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Arethusa falls

1805. chased the Sirius for nearly two hours, and compelled Dec. her to part company.

Early on the morning of the 16th, when the character of the only squadron now seen by captain Brisbane and his companions became clearly ascertained, 17 of the convoy, by signal from the Arethusa, steered south-west, and the remaining six sail, with the three men of war, tacked and stood to the northwest. The french squadron immediately did the same, and continued the chase throughout the day; but, towards evening, rear-admiral Leissegues tacked, and again stood to the south-west. Since morning captain Brisbane had detached the Wasp to Rochefort, Ferrol, Cadiz, and Gibraltar, to inform the admirals commanding upon those stations, of the situation of the French when last seen; and at 2 P. M. the Boadicea had been sent to admiral Cornwallis off Ushant with similar intelligence.

At midnight, with the six vessels of the convoy in with then in her company, the Arethusa made sail to the

westward. Along with daylight on the 17th, again Duck- appeared M. Leissegues and his squadron, in full worth, pursuit, but at a very great distance. In a few hours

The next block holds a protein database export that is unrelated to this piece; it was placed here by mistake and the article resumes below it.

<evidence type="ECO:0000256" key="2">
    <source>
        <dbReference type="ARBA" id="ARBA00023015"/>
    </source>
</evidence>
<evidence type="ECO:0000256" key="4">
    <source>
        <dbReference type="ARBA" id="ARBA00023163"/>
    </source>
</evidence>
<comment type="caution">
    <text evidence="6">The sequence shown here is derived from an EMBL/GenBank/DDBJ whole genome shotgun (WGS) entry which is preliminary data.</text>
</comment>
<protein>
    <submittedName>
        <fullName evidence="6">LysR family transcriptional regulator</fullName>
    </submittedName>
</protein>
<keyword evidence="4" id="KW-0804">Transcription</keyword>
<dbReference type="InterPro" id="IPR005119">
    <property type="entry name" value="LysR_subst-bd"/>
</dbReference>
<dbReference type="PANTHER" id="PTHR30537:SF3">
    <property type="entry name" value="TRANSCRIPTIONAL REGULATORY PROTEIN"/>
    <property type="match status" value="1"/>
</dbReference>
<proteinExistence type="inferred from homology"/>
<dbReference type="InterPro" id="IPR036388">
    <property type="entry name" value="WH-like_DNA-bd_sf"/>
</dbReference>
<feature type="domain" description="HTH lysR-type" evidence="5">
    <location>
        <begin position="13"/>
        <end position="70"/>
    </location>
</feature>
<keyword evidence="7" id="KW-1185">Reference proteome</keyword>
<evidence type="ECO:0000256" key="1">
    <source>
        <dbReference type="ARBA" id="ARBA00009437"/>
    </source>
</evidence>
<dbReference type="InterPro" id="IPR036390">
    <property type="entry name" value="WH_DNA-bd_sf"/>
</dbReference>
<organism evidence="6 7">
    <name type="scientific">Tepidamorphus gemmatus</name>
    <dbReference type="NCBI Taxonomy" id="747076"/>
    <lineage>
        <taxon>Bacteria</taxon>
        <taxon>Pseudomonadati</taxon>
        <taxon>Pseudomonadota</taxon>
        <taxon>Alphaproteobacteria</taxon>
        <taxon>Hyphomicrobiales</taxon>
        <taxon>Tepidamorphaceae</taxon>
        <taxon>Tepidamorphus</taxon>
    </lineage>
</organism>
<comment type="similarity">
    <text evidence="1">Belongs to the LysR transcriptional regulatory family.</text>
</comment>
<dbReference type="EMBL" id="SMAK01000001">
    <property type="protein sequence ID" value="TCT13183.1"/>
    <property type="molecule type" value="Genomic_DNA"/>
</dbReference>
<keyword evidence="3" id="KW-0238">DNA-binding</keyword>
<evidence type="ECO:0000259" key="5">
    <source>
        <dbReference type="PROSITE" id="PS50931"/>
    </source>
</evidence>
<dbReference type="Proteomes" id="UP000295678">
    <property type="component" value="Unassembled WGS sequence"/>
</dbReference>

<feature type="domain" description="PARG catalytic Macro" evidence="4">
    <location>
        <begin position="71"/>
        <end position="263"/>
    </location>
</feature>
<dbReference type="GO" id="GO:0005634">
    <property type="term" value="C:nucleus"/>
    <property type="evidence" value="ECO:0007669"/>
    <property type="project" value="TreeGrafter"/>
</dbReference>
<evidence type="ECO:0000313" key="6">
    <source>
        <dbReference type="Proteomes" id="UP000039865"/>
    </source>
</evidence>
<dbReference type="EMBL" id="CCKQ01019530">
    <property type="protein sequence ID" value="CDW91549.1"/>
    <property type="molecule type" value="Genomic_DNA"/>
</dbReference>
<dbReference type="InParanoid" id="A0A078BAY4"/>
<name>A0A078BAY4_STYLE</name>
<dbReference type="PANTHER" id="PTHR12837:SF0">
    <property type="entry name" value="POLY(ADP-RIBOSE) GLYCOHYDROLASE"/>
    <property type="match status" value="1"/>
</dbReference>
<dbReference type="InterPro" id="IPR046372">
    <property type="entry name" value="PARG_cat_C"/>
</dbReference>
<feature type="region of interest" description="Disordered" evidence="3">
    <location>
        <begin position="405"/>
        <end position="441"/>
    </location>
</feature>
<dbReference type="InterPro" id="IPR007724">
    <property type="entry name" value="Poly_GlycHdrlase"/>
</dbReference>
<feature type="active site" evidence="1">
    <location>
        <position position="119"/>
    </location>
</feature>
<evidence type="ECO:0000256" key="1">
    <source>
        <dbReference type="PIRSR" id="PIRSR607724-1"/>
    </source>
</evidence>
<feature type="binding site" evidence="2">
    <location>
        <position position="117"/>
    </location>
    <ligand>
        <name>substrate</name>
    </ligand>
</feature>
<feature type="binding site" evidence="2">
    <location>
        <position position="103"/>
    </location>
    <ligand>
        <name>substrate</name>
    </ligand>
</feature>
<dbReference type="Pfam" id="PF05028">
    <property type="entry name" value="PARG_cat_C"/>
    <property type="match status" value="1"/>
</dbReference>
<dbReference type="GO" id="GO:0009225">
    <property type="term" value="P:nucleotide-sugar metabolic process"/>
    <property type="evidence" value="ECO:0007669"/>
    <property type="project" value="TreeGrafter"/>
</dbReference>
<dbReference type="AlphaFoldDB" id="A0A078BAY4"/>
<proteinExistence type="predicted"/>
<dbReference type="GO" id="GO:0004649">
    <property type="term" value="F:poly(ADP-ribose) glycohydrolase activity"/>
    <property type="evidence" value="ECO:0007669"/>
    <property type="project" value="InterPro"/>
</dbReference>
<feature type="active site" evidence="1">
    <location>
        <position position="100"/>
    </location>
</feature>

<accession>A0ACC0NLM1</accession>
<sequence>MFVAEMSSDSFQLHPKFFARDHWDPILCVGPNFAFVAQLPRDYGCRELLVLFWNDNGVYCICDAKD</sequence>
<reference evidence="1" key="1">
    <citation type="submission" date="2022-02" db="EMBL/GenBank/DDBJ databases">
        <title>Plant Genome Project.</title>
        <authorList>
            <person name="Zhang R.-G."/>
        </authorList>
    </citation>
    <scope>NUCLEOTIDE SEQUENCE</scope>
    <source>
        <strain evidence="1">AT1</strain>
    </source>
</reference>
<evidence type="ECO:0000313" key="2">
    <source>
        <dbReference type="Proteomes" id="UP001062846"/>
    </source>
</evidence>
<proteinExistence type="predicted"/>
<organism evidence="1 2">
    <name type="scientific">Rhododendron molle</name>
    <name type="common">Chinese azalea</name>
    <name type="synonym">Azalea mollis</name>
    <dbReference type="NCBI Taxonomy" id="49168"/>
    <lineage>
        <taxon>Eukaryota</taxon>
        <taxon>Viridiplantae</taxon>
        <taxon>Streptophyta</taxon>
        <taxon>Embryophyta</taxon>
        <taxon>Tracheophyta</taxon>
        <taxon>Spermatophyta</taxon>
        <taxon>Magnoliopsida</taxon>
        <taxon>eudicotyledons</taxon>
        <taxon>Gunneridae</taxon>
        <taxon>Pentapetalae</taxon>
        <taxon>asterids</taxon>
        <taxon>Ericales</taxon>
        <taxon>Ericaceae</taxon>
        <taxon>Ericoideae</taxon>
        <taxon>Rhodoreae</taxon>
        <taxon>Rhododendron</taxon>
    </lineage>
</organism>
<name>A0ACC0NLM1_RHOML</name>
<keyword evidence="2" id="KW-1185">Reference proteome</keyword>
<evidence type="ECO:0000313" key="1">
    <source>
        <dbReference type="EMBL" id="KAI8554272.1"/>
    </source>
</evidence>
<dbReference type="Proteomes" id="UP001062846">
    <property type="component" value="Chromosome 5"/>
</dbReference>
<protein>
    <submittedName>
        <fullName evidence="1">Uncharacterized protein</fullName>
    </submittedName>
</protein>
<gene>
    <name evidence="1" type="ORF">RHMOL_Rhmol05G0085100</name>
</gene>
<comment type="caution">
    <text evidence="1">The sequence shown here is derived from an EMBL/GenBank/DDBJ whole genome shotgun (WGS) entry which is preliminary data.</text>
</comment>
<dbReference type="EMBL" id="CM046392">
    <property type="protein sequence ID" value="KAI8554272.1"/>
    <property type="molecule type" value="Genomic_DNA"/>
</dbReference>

the french admiral gave over the chase, and left the
Arethusa and her small charge to pursue their course
unmolested. On the 23d, at 4 h, 30 m. P. M., when
about midway between Madeira and the Canary isles,
the Arethusa fell in with the following squadron under
vice-admiral sir John Thomas Duckworth:
SO Canopus...
Srear-adm. (w.) Thomas Louis.

vice-adm. (w.) sir J. T. Duckworth, K. G.

captain Richard Goodwin Keats.
74 Spencer.

hon Robert Stopford.

Pulteney Malcolm.

Robert Plampin.
64 Agamemnon

sir Edward Berry.
40 Acasta

Richard Dalling Dunn.
36 Amethyst

James William Spranger.
On the 15th of November rear-admiral Louis,

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with five ships of this squadron, by the orders of 1805.
vice-admiral lord Collingwood, the commander in Nov.
chief of the Mediterranean fleet, was blockading the
few french and spanish ships which the battle of
Trafalgar had left in the port of Cadiz, when sir sailed
John Duckworth, in the Superb, joined from Ply- before
mouth and assumed the command. On the 26th, in Ca
the evening, the 18-gun ship-sloop Lark, captain search
Frederick Langford, informed the Agamemnon, that if
on the 20th, off the Salvages, a cluster of rocks be- fort
tween Madeira and Teneriffe, a french squadron of drun.
five sail of the line, a rasée, three frigates, and two